Nasty Letters To Crooked Politicians

As we enter a new era of politics, we hope to see that Obama has the courage to fight the policies that Progressives hate. Will he have the fortitude to turn the economic future of America to help the working man? Or will he turn out to be just a pawn of big money, as he seems to be right now.

Wednesday, December 07, 2005

A Black Hole

The news last week that 10 marines had been killed in Falluja in yet another improvised bomb attack sent a familiar feeling of dread surging through Paul Shroeder.

Every morning, when Mr. Shroeder awakens, he feels normal for the first 5 or 10 seconds. And then it dawns on him that his son, Augie - Lance Cpl. Edward August Shroeder II - is no longer around. Then an awful sadness descends, like a black curtain, over the rest of the day.

Corporal Shroeder, 23, was one of 14 marines killed last August in a roadside explosion in Haditha, in western Iraq. Just two days earlier, six marines from the same reserve unit - the Ohio-based Third Battalion, 25th Marine Regiment - had been killed in an ambush.

"When you have one or two guys get killed, it's back by the truss ads," said Mr. Shroeder. "It's not on the front page. But when you have 20 killed from the same unit in the space of 48 hours, that's big news."

The deaths of the 10 marines last week generated big headlines. But there was considerably less coverage the day before, when the Defense Department announced that four other servicemen had been killed in separate incidents in Iraq. The coverage fluctuates, but the suffering and dying of young American troops in this hellish meat grinder of a war goes on day by day, without end.

(Two more soldiers were reported killed yesterday in a roadside bomb attack in southeast Baghdad.)

Mr. Shroeder (pronounced SHRAE-der) and his wife, Rosemary Palmer, who live in Cleveland, and who are facing the Christmas season with eyes swollen and raw from crying, believe enough is enough. They have gone public with their view that the war has been wasteful and foolish and not worth the lives lost.

"We have to come up with a plan to get us out of there," said Mr. Shroeder. "What we're saying is that we need a serious debate about all options to end this. We cannot have the open-ended, ongoing, stay-the-course thing, because it's killing people."

Mr. Shroeder said he and his wife are not calling for an immediate withdrawal, "just willy-nilly," of American troops. But they believe it is essential that a workable plan for an orderly withdrawal be developed - and developed quickly - because the present policy, reaffirmed by President Bush in his speech at Annapolis last week, "is not working."

In Mr. Shroeder's view, President Bush's war policies have been both tragic and futile. "Staying the course," he said, is like continuing to pour water into a hole in the sand at the beach, "a process that gets you nowhere."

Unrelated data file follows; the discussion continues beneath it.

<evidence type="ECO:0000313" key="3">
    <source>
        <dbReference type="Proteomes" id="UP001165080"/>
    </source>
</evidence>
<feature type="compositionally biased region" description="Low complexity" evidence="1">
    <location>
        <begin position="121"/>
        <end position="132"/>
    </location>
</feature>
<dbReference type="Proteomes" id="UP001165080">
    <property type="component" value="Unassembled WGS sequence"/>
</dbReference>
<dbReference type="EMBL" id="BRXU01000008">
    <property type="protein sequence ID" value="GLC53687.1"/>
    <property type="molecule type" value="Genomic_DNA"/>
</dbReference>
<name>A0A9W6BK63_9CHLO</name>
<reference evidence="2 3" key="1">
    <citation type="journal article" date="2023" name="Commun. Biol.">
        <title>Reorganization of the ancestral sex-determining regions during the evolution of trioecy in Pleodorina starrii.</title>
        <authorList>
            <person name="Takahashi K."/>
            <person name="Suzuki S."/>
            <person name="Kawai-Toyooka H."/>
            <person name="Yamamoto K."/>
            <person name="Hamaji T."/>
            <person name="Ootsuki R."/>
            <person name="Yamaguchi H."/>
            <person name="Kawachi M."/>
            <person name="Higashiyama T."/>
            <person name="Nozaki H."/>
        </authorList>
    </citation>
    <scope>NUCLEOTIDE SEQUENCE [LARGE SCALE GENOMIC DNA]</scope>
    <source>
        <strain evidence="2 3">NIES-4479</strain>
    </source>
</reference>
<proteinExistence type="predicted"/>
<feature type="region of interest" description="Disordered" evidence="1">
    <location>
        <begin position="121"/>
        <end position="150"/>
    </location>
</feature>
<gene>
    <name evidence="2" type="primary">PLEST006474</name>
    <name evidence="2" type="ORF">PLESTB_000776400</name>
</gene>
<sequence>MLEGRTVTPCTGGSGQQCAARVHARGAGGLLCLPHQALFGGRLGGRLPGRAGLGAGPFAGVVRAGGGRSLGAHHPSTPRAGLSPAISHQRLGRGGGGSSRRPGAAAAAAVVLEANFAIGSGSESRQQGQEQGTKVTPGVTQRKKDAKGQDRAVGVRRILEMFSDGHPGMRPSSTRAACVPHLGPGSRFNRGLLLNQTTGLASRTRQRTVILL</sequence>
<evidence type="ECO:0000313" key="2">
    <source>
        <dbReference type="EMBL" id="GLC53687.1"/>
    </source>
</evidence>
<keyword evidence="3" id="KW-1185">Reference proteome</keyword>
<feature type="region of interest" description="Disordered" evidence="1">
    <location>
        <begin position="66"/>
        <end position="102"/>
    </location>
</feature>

"My son told us two weeks before he died that he felt the war was not worth it," Mr. Shroeder said. "His complaint was about having to go back repeatedly into the same towns, to sweep the same insurgents, or other insurgents, out of these same towns without being able to hold them, secure them. It just was not working, and that's what he wanted to get across."

Mr. Shroeder dismissed the idea that criticism of the administration and the war was evidence of a lack of support for the men and women fighting in Iraq. "You can support the troops and be critical of the policy that put them there," he said.

He took issue with the public officials who insist that his son died for a "noble cause," however comforting that might be to believe. On the contrary, he feels that Augie's life "was wasted."

Recalling his last conversation with his son, Mr. Schroeder said, "I asked him, 'Do you feel like you're protecting your family and other Americans back here?' And he said, 'No. Not at all.' "

He said Augie felt that he was not accomplishing anything. "He thought it was a waste."

Mr. Shroeder, 56, is a partner in a trading company. His wife, 58, is a high school Spanish teacher. They've started a small nonprofit organization called Families of the Fallen for Change ( that they hope will help push Congress to take steps to bring the U.S. involvement in the war to an end.

I asked Mr. Shroeder how life has been for him and his wife since Augie's death. He paused for a long time, then said:

"Life is not the same. The holidays are not good. We both are church people and we sing in the choir, and this is the Christmas season. So normally it's a time of great music and wonderful singing. But I can't participate this year because - well, because he's just not here."

Copyright 2005 The New York Times Company


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